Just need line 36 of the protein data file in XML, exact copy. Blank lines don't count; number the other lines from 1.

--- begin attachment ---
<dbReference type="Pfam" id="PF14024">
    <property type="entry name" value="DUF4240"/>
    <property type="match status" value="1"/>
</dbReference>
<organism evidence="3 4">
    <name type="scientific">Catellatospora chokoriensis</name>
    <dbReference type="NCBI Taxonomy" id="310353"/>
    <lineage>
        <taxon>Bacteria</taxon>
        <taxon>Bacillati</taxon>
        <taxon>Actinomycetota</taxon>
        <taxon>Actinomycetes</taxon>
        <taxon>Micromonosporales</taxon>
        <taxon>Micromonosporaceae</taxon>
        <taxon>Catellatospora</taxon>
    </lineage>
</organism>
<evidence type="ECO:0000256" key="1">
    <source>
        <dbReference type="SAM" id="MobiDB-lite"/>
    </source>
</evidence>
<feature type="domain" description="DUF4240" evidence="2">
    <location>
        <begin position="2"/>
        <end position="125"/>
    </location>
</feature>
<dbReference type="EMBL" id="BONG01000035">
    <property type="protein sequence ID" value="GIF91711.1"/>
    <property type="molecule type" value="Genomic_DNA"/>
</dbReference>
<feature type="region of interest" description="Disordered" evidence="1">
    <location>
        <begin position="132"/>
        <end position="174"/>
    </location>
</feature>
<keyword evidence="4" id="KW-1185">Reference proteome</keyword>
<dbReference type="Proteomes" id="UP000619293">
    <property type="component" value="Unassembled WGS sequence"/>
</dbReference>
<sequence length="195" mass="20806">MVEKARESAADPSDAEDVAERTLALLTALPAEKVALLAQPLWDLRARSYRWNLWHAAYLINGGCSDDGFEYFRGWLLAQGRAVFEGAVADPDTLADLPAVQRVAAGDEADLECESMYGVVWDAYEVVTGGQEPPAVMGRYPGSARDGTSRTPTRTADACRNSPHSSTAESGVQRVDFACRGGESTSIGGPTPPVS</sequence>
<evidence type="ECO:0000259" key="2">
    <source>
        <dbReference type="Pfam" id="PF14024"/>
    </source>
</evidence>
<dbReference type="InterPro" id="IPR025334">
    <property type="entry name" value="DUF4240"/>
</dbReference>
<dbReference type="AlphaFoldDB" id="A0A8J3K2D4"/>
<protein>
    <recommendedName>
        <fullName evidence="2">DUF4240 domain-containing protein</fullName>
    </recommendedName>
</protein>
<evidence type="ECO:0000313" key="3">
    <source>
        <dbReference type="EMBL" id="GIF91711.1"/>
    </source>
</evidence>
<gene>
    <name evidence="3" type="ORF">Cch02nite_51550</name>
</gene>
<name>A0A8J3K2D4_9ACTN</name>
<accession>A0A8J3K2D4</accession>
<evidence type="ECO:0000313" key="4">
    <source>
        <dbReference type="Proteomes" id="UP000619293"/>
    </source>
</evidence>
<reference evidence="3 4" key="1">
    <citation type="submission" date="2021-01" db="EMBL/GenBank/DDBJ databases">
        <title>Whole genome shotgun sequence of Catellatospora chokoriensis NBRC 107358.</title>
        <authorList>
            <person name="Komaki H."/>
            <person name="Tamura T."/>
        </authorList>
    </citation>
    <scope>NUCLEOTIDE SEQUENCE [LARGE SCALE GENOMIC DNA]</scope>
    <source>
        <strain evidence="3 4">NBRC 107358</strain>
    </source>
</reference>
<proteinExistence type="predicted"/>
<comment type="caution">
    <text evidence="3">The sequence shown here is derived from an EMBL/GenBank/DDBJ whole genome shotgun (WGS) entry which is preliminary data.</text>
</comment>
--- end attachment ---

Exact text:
        <end position="174"/>